John Plowman writes:
A gallery discussion at Longside Gallery,
Yorkshire Sculpture Park on Thursday 23 January 2014, 2-4pm.
The discussion will revolve around a single work, Charles Hewlings’ ‘At the Foot of Borobudur’ (1976) which was acquired by the Arts Council Collection in 1977 and which has been presented at Longside Gallery especially for the event. The image above shows the work as displayed at the Acme Gallery 1976.
This event is part of a research project that I have been conducting over the last year at the Henry Moore Institute in Leeds where I was the recipient of a research support placement. During my time at the Institute I used the library and the Charles Hewlings archive, to research ‘At the Foot of Borobudur’ (1976). A sculpture I have been fascinated by ever since I first saw it as a student on display at Acme Gallery in 1976 (the year before it entered the Arts Council Collection).
The aim of the event is to explore my interest in certain aspects of this period of the history of British Sculpture. How the experience of encountering it at the Acme Gallery in 1976 has stayed with me during the intervening years and contributed to the development of my sculptural practice. I will share my thoughts on this sculpture, the time of its making and of my own experience as a student at Eastbourne College of Art and then, from 1977 and 1980, in the sculpture department at Leicester Polytechnic. This period of my artistic life was framed by the issues of Artscribe published during this period. I would want participants to join me in opening up a discussion to understand the various contexts of ‘At the Foot of Borobudur’ more fully. I am particularly interested in the role of ‘stacking’ in sculpture at that time, the idea of a sculpture ‘that is alien to my sculpture self’, as Charles described it in 1998, and of homelessness in sculpture.
The day is a collaboration between the Henry Moore Institute and the Arts Council Collection. If you would like to come to this event and take part in the discussions please can you let Kirstie Gregory at the Henry More Institute know.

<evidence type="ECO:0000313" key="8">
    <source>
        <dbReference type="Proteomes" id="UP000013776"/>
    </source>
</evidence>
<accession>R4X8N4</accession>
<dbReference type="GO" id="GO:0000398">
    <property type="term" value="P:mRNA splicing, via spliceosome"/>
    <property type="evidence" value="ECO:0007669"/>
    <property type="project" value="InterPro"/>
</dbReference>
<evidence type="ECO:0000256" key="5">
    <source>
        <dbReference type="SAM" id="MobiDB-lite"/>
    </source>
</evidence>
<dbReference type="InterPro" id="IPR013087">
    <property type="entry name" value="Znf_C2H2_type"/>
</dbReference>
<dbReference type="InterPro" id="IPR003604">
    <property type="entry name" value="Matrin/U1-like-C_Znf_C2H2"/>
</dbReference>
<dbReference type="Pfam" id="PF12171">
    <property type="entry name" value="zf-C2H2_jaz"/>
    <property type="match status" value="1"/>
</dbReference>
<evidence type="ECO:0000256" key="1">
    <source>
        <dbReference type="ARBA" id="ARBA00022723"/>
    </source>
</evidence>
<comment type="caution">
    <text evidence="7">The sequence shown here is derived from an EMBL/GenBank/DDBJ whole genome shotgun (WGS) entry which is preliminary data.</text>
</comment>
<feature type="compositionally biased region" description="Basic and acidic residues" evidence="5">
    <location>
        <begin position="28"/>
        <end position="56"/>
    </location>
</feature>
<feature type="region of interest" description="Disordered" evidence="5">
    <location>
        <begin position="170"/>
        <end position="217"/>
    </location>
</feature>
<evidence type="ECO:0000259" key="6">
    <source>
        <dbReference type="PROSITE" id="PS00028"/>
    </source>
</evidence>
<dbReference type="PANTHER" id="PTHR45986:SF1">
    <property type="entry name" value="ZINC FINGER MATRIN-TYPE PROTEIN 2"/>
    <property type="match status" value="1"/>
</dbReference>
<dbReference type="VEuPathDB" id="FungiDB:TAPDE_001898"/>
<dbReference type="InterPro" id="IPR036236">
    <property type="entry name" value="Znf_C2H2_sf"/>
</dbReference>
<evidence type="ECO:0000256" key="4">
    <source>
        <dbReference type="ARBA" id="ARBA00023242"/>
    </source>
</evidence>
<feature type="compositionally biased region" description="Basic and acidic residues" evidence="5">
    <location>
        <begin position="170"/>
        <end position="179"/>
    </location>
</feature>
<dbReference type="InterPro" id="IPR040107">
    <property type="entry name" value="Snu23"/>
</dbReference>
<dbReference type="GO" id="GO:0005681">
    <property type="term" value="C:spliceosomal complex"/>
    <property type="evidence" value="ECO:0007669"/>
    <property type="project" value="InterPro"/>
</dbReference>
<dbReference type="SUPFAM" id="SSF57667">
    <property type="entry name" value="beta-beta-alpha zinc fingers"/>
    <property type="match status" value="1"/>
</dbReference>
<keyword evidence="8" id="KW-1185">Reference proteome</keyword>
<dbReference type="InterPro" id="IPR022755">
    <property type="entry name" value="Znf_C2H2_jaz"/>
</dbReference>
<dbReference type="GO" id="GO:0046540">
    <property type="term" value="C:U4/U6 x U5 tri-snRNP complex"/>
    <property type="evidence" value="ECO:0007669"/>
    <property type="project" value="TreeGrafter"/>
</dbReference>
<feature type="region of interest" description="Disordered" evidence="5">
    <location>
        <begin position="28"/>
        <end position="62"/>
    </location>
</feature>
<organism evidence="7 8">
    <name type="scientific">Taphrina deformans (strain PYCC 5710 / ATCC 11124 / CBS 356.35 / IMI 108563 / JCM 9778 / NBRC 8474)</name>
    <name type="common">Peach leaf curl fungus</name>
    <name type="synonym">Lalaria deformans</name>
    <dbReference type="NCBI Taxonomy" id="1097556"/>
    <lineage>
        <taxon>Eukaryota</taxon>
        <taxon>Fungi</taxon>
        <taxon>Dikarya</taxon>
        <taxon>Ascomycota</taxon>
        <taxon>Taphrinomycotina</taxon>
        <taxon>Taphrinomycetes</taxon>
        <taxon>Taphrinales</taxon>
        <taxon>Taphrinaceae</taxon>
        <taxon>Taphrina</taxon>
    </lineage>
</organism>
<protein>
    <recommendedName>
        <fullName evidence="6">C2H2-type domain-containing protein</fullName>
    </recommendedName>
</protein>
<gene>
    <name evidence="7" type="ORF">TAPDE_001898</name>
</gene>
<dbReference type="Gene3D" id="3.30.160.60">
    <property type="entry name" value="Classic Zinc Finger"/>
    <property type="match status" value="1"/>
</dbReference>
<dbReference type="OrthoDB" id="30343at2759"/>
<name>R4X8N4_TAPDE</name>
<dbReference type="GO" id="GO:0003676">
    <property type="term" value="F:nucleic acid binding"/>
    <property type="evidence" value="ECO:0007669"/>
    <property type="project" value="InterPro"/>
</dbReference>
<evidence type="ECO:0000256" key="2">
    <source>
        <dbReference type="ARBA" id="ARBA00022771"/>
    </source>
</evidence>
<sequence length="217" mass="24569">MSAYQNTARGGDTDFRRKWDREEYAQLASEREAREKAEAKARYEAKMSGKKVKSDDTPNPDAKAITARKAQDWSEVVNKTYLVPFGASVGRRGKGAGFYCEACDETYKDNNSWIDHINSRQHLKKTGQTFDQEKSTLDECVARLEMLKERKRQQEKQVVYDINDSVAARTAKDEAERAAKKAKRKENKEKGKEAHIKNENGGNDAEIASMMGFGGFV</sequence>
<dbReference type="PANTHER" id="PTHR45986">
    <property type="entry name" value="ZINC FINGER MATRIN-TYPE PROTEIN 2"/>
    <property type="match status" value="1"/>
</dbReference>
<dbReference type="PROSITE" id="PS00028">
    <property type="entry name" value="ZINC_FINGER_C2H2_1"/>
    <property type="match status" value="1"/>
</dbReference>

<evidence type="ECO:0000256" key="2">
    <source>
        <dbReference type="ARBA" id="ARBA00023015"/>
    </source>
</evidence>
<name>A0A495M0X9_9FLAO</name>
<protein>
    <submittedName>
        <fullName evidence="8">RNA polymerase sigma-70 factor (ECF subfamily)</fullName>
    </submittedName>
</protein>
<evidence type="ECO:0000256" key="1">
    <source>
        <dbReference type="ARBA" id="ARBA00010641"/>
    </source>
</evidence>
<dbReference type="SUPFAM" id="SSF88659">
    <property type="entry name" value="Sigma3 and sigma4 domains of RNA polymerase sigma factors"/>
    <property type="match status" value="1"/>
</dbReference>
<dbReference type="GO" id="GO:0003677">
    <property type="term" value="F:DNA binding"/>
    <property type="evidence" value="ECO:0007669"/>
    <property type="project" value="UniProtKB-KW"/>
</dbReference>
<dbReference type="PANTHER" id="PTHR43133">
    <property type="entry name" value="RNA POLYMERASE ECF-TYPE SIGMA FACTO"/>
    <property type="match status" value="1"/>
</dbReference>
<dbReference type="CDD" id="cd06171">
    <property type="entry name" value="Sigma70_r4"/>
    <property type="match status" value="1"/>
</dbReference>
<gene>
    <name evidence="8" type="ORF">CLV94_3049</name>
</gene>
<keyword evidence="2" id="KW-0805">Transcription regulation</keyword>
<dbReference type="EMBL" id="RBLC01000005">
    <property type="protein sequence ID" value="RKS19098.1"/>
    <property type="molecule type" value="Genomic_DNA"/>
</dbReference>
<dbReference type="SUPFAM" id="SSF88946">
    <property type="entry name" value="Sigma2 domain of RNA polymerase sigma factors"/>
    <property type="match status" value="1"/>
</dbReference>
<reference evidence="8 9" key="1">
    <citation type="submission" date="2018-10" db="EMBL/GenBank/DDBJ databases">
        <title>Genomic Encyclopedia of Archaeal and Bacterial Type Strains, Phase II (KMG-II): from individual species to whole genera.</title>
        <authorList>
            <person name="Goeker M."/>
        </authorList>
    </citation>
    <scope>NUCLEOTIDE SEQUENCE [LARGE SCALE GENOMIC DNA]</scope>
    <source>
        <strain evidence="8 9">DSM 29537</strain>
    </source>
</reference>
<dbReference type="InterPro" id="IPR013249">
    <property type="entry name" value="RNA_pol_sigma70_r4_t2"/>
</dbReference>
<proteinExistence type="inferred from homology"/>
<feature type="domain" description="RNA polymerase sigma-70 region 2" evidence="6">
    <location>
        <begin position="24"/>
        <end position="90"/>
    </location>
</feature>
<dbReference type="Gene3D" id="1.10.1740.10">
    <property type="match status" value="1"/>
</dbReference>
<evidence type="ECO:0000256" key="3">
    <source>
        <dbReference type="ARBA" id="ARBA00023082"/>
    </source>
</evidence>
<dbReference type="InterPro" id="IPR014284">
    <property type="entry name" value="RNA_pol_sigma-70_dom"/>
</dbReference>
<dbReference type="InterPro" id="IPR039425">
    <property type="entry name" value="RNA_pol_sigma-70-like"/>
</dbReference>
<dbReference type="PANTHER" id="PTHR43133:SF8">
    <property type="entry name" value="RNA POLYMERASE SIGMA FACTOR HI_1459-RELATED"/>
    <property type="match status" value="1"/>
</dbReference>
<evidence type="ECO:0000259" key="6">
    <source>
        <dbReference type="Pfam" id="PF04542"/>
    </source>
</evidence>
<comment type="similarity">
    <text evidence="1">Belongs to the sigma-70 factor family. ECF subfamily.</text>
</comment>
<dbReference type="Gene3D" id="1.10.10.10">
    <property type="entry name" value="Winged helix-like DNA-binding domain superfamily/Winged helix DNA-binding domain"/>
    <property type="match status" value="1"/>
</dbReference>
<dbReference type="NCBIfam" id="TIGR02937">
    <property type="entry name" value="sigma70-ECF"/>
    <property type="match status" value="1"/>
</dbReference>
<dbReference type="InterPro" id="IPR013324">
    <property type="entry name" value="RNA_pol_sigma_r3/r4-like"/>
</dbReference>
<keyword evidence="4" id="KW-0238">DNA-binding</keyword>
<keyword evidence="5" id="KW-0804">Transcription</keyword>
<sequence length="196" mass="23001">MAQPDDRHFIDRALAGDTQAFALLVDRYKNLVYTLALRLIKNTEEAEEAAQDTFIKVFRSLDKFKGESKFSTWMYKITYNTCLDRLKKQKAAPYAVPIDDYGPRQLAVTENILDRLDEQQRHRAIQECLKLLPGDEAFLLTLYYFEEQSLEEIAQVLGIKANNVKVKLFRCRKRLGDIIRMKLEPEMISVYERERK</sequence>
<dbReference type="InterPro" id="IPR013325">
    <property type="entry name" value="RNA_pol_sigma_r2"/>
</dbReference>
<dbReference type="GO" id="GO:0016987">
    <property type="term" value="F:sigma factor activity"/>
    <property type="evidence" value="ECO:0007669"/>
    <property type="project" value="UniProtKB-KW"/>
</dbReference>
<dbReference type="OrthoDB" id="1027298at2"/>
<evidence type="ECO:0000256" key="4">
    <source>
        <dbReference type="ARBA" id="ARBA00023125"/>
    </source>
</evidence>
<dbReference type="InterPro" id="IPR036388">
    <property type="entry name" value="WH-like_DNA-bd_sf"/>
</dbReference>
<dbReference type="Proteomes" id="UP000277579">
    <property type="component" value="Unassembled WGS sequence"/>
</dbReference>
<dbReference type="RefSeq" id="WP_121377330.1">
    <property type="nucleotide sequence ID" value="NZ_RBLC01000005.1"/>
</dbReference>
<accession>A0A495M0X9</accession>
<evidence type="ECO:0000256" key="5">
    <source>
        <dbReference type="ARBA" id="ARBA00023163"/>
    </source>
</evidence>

The work which must now include the work of revisiting an original context through (dis)agreement and (re)assembly, resides within certain extending structures (the museum, the critical journal, the circumstances of collaboration itself et cetera) as being without ‘domicile’, to a state of existence generally isolated from connection with other things. In 2014 Charles Hewlings and John Plowman’s ‘At the Foot of Borobudur (1976)’ is necessarily a temporary, and inefficient structure, intended to generate an intellectual space from its impossibility, to ennoble ‘homelessness’ in thinking the work of art prior to managing its constructability. Questions arise, as to how can we donate a critical value to the object, once withdrawn from the speculation of it as a work of art, without consulting the evidences of all the networks that corresponded in its (re)composition - all the multiplying contradictions that oppose settlement and completion performed, or better ‘scored’ by disjunction; and characterised by referral to a sacred temple, in the title 'At the Foot of Borobudur'. Chance operates in the contradiction between object and origin, personal encounter and sacral thing. Criticism can ‘make’ a work important, drawing attention back to and from a work’s critical capacity. Its performativity is mediated by citations and familiarity, but acknowledges the overlap of belief and fact remains correlational to a totemic function. The multiple existences open continual adjustment to the problematic of the work’s self-identicality. In ‘stacking’ and ‘collapsing’ its parts, the object situation is to be de-territorialised. The rebuilt structure, recomposing rocks and wooden shelving, is specific to a situation. It might just rearrange the militant character of that situation once repeated. Break with the mimesis of the work, in the name of its live event rather than from outside the present situation. It is an entirely abnormal multiple: none of its elements are representable in the situation.